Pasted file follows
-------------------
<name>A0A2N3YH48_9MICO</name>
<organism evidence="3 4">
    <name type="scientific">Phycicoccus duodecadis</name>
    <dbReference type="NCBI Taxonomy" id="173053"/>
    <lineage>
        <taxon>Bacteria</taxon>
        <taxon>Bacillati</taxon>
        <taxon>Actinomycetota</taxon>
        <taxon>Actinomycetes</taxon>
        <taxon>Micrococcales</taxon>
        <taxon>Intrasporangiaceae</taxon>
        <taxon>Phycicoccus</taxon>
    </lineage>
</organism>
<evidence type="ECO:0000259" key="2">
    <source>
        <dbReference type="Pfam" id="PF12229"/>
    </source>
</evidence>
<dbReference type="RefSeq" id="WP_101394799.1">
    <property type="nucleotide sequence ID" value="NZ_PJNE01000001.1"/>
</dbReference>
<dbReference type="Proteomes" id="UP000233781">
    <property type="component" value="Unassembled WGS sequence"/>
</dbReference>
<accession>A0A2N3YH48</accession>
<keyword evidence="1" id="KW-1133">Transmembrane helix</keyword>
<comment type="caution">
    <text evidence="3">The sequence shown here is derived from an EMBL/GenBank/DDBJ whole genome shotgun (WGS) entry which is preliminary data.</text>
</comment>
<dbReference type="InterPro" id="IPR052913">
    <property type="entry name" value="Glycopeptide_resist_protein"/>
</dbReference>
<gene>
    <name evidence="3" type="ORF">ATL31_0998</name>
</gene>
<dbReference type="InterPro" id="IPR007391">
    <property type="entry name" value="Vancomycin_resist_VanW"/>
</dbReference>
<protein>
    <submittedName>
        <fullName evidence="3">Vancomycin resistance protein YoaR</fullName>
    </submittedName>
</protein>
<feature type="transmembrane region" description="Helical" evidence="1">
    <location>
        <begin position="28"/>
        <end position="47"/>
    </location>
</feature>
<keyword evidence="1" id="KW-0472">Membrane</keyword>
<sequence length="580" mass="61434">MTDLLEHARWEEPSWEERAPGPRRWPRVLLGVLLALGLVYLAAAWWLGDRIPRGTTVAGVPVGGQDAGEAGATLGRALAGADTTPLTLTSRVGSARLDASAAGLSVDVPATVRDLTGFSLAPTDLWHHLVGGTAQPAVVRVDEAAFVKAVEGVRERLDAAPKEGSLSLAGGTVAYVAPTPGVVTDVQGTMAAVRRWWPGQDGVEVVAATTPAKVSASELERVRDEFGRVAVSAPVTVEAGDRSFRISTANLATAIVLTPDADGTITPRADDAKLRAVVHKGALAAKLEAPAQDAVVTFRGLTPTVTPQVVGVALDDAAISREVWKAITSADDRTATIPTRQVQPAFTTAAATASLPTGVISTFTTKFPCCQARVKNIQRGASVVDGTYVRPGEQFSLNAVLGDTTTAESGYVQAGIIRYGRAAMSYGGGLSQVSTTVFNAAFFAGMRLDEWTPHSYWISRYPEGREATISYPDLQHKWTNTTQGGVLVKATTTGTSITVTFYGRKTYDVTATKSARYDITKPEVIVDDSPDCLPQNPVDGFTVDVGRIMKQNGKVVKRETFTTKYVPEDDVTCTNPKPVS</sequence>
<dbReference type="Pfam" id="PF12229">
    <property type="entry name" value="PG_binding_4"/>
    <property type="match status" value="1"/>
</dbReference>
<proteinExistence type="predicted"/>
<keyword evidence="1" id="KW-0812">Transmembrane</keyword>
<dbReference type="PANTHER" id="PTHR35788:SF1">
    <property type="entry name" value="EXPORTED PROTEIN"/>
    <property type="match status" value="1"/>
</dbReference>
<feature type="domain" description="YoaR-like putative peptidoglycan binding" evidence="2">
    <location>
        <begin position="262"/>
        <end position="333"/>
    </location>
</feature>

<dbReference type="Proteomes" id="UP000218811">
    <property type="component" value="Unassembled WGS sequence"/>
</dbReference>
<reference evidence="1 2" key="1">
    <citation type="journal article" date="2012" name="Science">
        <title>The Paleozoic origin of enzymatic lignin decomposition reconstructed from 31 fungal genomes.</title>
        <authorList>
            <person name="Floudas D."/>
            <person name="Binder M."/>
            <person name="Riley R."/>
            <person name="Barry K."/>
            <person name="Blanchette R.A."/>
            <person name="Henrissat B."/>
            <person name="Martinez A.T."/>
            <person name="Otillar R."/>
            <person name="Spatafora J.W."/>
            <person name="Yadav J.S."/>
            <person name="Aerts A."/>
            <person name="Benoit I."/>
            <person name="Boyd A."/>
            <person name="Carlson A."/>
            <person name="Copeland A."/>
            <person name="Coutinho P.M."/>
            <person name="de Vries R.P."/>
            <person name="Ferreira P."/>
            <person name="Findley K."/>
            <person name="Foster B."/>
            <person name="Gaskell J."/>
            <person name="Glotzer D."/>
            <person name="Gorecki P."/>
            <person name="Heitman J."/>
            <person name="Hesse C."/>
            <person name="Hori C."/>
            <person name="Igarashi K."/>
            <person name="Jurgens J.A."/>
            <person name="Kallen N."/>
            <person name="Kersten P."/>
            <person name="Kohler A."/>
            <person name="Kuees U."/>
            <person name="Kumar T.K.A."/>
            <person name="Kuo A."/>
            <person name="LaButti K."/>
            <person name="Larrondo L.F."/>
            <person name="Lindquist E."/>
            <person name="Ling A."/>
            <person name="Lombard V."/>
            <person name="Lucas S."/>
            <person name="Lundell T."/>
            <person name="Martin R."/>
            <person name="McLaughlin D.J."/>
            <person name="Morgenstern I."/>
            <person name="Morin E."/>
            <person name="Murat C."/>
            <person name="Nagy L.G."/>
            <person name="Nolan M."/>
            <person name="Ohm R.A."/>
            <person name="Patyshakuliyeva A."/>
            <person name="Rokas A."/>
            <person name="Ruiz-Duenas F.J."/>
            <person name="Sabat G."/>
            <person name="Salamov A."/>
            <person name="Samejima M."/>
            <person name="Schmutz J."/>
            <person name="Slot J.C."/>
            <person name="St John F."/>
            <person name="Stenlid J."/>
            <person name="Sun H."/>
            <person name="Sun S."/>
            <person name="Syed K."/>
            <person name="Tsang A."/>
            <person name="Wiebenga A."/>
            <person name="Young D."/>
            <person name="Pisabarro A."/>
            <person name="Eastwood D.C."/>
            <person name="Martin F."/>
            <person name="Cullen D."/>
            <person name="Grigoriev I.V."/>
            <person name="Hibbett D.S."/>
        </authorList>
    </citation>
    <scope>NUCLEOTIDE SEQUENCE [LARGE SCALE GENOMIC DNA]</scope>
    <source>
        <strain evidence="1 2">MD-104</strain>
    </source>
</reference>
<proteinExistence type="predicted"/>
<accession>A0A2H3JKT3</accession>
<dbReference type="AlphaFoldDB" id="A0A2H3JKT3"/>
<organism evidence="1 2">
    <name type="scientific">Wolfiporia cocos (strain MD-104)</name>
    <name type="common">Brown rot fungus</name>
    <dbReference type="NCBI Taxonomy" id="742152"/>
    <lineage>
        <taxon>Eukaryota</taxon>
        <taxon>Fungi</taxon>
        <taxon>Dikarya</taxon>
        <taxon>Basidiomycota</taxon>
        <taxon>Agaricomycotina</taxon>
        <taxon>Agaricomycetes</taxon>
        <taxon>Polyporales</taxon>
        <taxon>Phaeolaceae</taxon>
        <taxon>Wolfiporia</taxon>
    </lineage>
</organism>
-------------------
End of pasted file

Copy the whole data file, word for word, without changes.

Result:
<name>A0A2N3YH48_9MICO</name>
<organism evidence="3 4">
    <name type="scientific">Phycicoccus duodecadis</name>
    <dbReference type="NCBI Taxonomy" id="173053"/>
    <lineage>
        <taxon>Bacteria</taxon>
        <taxon>Bacillati</taxon>
        <taxon>Actinomycetota</taxon>
        <taxon>Actinomycetes</taxon>
        <taxon>Micrococcales</taxon>
        <taxon>Intrasporangiaceae</taxon>
        <taxon>Phycicoccus</taxon>
    </lineage>
</organism>
<evidence type="ECO:0000259" key="2">
    <source>
        <dbReference type="Pfam" id="PF12229"/>
    </source>
</evidence>
<dbReference type="RefSeq" id="WP_101394799.1">
    <property type="nucleotide sequence ID" value="NZ_PJNE01000001.1"/>
</dbReference>
<dbReference type="Proteomes" id="UP000233781">
    <property type="component" value="Unassembled WGS sequence"/>
</dbReference>
<accession>A0A2N3YH48</accession>
<keyword evidence="1" id="KW-1133">Transmembrane helix</keyword>
<comment type="caution">
    <text evidence="3">The sequence shown here is derived from an EMBL/GenBank/DDBJ whole genome shotgun (WGS) entry which is preliminary data.</text>
</comment>
<dbReference type="InterPro" id="IPR052913">
    <property type="entry name" value="Glycopeptide_resist_protein"/>
</dbReference>
<gene>
    <name evidence="3" type="ORF">ATL31_0998</name>
</gene>
<dbReference type="InterPro" id="IPR007391">
    <property type="entry name" value="Vancomycin_resist_VanW"/>
</dbReference>
<protein>
    <submittedName>
        <fullName evidence="3">Vancomycin resistance protein YoaR</fullName>
    </submittedName>
</protein>
<feature type="transmembrane region" description="Helical" evidence="1">
    <location>
        <begin position="28"/>
        <end position="47"/>
    </location>
</feature>
<keyword evidence="1" id="KW-0472">Membrane</keyword>
<sequence length="580" mass="61434">MTDLLEHARWEEPSWEERAPGPRRWPRVLLGVLLALGLVYLAAAWWLGDRIPRGTTVAGVPVGGQDAGEAGATLGRALAGADTTPLTLTSRVGSARLDASAAGLSVDVPATVRDLTGFSLAPTDLWHHLVGGTAQPAVVRVDEAAFVKAVEGVRERLDAAPKEGSLSLAGGTVAYVAPTPGVVTDVQGTMAAVRRWWPGQDGVEVVAATTPAKVSASELERVRDEFGRVAVSAPVTVEAGDRSFRISTANLATAIVLTPDADGTITPRADDAKLRAVVHKGALAAKLEAPAQDAVVTFRGLTPTVTPQVVGVALDDAAISREVWKAITSADDRTATIPTRQVQPAFTTAAATASLPTGVISTFTTKFPCCQARVKNIQRGASVVDGTYVRPGEQFSLNAVLGDTTTAESGYVQAGIIRYGRAAMSYGGGLSQVSTTVFNAAFFAGMRLDEWTPHSYWISRYPEGREATISYPDLQHKWTNTTQGGVLVKATTTGTSITVTFYGRKTYDVTATKSARYDITKPEVIVDDSPDCLPQNPVDGFTVDVGRIMKQNGKVVKRETFTTKYVPEDDVTCTNPKPVS</sequence>
<dbReference type="Pfam" id="PF12229">
    <property type="entry name" value="PG_binding_4"/>
    <property type="match status" value="1"/>
</dbReference>
<proteinExistence type="predicted"/>
<keyword evidence="1" id="KW-0812">Transmembrane</keyword>
<dbReference type="PANTHER" id="PTHR35788:SF1">
    <property type="entry name" value="EXPORTED PROTEIN"/>
    <property type="match status" value="1"/>
</dbReference>
<feature type="domain" description="YoaR-like putative peptidoglycan binding" evidence="2">
    <location>
        <begin position="262"/>
        <end position="333"/>
    </location>
</feature>

<dbReference type="Proteomes" id="UP000218811">
    <property type="component" value="Unassembled WGS sequence"/>
</dbReference>
<reference evidence="1 2" key="1">
    <citation type="journal article" date="2012" name="Science">
        <title>The Paleozoic origin of enzymatic lignin decomposition reconstructed from 31 fungal genomes.</title>
        <authorList>
            <person name="Floudas D."/>
            <person name="Binder M."/>
            <person name="Riley R."/>
            <person name="Barry K."/>
            <person name="Blanchette R.A."/>
            <person name="Henrissat B."/>
            <person name="Martinez A.T."/>
            <person name="Otillar R."/>
            <person name="Spatafora J.W."/>
            <person name="Yadav J.S."/>
            <person name="Aerts A."/>
            <person name="Benoit I."/>
            <person name="Boyd A."/>
            <person name="Carlson A."/>
            <person name="Copeland A."/>
            <person name="Coutinho P.M."/>
            <person name="de Vries R.P."/>
            <person name="Ferreira P."/>
            <person name="Findley K."/>
            <person name="Foster B."/>
            <person name="Gaskell J."/>
            <person name="Glotzer D."/>
            <person name="Gorecki P."/>
            <person name="Heitman J."/>
            <person name="Hesse C."/>
            <person name="Hori C."/>
            <person name="Igarashi K."/>
            <person name="Jurgens J.A."/>
            <person name="Kallen N."/>
            <person name="Kersten P."/>
            <person name="Kohler A."/>
            <person name="Kuees U."/>
            <person name="Kumar T.K.A."/>
            <person name="Kuo A."/>
            <person name="LaButti K."/>
            <person name="Larrondo L.F."/>
            <person name="Lindquist E."/>
            <person name="Ling A."/>
            <person name="Lombard V."/>
            <person name="Lucas S."/>
            <person name="Lundell T."/>
            <person name="Martin R."/>
            <person name="McLaughlin D.J."/>
            <person name="Morgenstern I."/>
            <person name="Morin E."/>
            <person name="Murat C."/>
            <person name="Nagy L.G."/>
            <person name="Nolan M."/>
            <person name="Ohm R.A."/>
            <person name="Patyshakuliyeva A."/>
            <person name="Rokas A."/>
            <person name="Ruiz-Duenas F.J."/>
            <person name="Sabat G."/>
            <person name="Salamov A."/>
            <person name="Samejima M."/>
            <person name="Schmutz J."/>
            <person name="Slot J.C."/>
            <person name="St John F."/>
            <person name="Stenlid J."/>
            <person name="Sun H."/>
            <person name="Sun S."/>
            <person name="Syed K."/>
            <person name="Tsang A."/>
            <person name="Wiebenga A."/>
            <person name="Young D."/>
            <person name="Pisabarro A."/>
            <person name="Eastwood D.C."/>
            <person name="Martin F."/>
            <person name="Cullen D."/>
            <person name="Grigoriev I.V."/>
            <person name="Hibbett D.S."/>
        </authorList>
    </citation>
    <scope>NUCLEOTIDE SEQUENCE [LARGE SCALE GENOMIC DNA]</scope>
    <source>
        <strain evidence="1 2">MD-104</strain>
    </source>
</reference>
<proteinExistence type="predicted"/>
<accession>A0A2H3JKT3</accession>
<dbReference type="AlphaFoldDB" id="A0A2H3JKT3"/>
<organism evidence="1 2">
    <name type="scientific">Wolfiporia cocos (strain MD-104)</name>
    <name type="common">Brown rot fungus</name>
    <dbReference type="NCBI Taxonomy" id="742152"/>
    <lineage>
        <taxon>Eukaryota</taxon>
        <taxon>Fungi</taxon>
        <taxon>Dikarya</taxon>
        <taxon>Basidiomycota</taxon>
        <taxon>Agaricomycotina</taxon>
        <taxon>Agaricomycetes</taxon>
        <taxon>Polyporales</taxon>
        <taxon>Phaeolaceae</taxon>
        <taxon>Wolfiporia</taxon>
    </lineage>
</organism>